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# typedef void foo_t()

 P: n/a How does typedef work for foo2_t? What can one do with foo2_t? ------ bar.c ------ void foo() {} typedef void (*foo1_t)(); typedef void foo2_t(); /* How does typedef work here? */ int main() { foo1_t foo1 = foo; foo2_t foo2 = foo; /* Line 9 */ return 0; } ------------------- GNU gcc 4.0.1 bar.c: In function `main': bar.c:9: error: function `foo2' is initialized like a variable -- Alex Vinokur email: alex DOT vinokur AT gmail DOT com http://mathforum.org/library/view/10978.html http://sourceforge.net/users/alexvn Dec 9 '05 #1
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 P: n/a In article , Alex Vinokur wrote: typedef void foo2_t(); /* How does typedef work here? */ ....foo2_t foo2 = foo; /* Line 9 */ This would be legal: foo2_t *foo2 = foo; -- Richard Dec 9 '05 #2

 P: n/a Alex Vinokur said: How does typedef work for foo2_t? What can one do with foo2_t? ------ bar.c ------ void foo() {} typedef void (*foo1_t)(); This means that foo1_t x; is a declaration that x is a pointer to a function taking unknown arguments and returning void. typedef void foo2_t(); /* How does typedef work here? */ This means that foo2_t y; is a declaration that y is a function taking unknown arguments and returning void. Because it's a function, it can't be instantiated in the same way an object can. Nevertheless, this is a useful technique. If the topic cops can just hold their fire for a second... typedef LRESULT RJH_MESSAGE_HANDLER(HWND, UINT, WPARAM, LPARAM); RJH_MESSAGE_HANDLER DebuggerCreate; RJH_MESSAGE_HANDLER DebuggerDestroy; RJH_MESSAGE_HANDLER DebuggerReset; RJH_MESSAGE_HANDLER DebuggerDisplay; is valid C, and (arguably) is neater than: LRESULT DebuggerCreate(HWND, UINT, WPARAM, LPARAM); LRESULT DebuggerDestroy(HWND, UINT, WPARAM, LPARAM); LRESULT DebuggerReset(HWND, UINT, WPARAM, LPARAM); LRESULT DebuggerDisplay(HWND, UINT, WPARAM, LPARAM); -- Richard Heathfield "Usenet is a strange place" - dmr 29/7/1999 http://www.cpax.org.uk email: rjh at above domain (but drop the www, obviously) Dec 9 '05 #3

 P: n/a Richard Heathfield writes: Alex Vinokur said: How does typedef work for foo2_t? What can one do with foo2_t? ------ bar.c ------ void foo() {} typedef void (*foo1_t)(); This means that foo1_t x; is a declaration that x is a pointer to a function taking unknown arguments and returning void. typedef void foo2_t(); /* How does typedef work here? */ This means that foo2_t y; is a declaration that y is a function taking unknown arguments and returning void. Because it's a function, it can't be instantiated in the same way an object can. Nevertheless, this is a useful technique. If the topic cops can just hold their fire for a second... I don't see anything in what you write that could be considered off topic, so no need to ask the topic cops to shut up... (And I haven't written one single line of code for windows apps in more than five years). typedef LRESULT RJH_MESSAGE_HANDLER(HWND, UINT, WPARAM, LPARAM); RJH_MESSAGE_HANDLER DebuggerCreate; RJH_MESSAGE_HANDLER DebuggerDestroy; RJH_MESSAGE_HANDLER DebuggerReset; RJH_MESSAGE_HANDLER DebuggerDisplay; Interesting. I've never used function declaration like these, and I agree that they could be prefered in some situations... /Niklas Norrthon Dec 12 '05 #4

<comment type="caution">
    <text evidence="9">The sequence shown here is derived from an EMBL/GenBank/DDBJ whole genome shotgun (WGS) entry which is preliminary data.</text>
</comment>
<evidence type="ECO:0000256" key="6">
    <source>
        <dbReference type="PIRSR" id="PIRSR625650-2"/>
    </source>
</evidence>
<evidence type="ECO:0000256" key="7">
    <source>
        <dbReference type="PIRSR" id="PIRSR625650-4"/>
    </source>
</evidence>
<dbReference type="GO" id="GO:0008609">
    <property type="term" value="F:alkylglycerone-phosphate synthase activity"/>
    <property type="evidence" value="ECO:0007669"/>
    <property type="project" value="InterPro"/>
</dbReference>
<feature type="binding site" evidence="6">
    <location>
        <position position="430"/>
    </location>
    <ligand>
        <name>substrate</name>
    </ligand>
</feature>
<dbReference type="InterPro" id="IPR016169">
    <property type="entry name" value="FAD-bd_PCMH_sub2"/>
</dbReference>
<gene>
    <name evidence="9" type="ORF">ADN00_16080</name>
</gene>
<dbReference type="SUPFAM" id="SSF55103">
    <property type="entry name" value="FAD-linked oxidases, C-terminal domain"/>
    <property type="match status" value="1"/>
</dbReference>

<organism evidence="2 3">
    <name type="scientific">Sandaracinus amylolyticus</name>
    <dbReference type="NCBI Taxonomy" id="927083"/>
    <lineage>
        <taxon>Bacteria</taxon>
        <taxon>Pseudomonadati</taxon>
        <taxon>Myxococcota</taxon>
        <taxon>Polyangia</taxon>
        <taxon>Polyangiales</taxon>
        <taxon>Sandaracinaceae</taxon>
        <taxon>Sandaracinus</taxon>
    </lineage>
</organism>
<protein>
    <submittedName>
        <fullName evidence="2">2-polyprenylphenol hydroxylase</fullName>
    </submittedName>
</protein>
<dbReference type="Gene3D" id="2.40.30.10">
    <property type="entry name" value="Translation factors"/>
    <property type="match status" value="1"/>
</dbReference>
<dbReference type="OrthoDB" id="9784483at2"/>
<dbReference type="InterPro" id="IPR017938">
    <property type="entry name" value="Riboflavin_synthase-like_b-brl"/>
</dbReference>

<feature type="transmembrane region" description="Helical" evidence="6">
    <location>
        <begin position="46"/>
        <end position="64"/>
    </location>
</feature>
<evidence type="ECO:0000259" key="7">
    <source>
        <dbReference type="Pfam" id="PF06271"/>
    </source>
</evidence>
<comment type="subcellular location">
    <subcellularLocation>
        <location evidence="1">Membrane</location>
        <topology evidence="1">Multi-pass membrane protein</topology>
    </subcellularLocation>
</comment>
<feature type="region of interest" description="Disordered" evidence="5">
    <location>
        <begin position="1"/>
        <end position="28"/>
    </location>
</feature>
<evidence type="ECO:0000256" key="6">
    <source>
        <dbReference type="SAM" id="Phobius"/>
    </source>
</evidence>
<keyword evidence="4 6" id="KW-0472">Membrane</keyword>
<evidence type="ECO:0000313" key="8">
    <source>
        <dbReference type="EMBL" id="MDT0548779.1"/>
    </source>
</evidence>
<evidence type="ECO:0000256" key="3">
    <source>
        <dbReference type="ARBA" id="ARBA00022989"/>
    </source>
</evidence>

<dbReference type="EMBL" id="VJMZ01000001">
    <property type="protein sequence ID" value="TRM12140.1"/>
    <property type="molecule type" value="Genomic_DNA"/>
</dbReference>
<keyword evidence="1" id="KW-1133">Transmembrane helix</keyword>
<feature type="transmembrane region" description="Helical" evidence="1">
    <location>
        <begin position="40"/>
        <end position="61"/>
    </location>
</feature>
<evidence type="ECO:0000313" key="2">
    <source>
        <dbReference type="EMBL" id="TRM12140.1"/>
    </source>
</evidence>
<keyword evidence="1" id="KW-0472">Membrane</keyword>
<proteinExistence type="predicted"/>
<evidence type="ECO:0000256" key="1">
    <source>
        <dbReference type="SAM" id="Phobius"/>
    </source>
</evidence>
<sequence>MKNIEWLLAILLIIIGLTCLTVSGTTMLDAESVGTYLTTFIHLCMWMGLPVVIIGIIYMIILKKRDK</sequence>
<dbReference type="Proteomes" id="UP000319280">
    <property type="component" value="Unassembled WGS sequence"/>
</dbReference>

P: n/a Niklas Norrthon said: Richard Heathfield writes: typedef LRESULT RJH_MESSAGE_HANDLER(HWND, UINT, WPARAM, LPARAM); RJH_MESSAGE_HANDLER DebuggerCreate; RJH_MESSAGE_HANDLER DebuggerDestroy; RJH_MESSAGE_HANDLER DebuggerReset; RJH_MESSAGE_HANDLER DebuggerDisplay; Interesting. I've never used function declaration like these, and I agree that they could be prefered in some situations... I forgot to say earlier that I actually prefer to typedef function types rather than function pointer types, because: void foo(RJH_MESSAGE_HANDLER *fptr) { ... whatever ... } reminds me that I'm dealing with a pointer type. I don't like hiding pointers with typedef. Just a style thing really. -- Richard Heathfield "Usenet is a strange place" - dmr 29/7/1999 http://www.cpax.org.uk email: rjh at above domain (but drop the www, obviously) Dec 12 '05 #5

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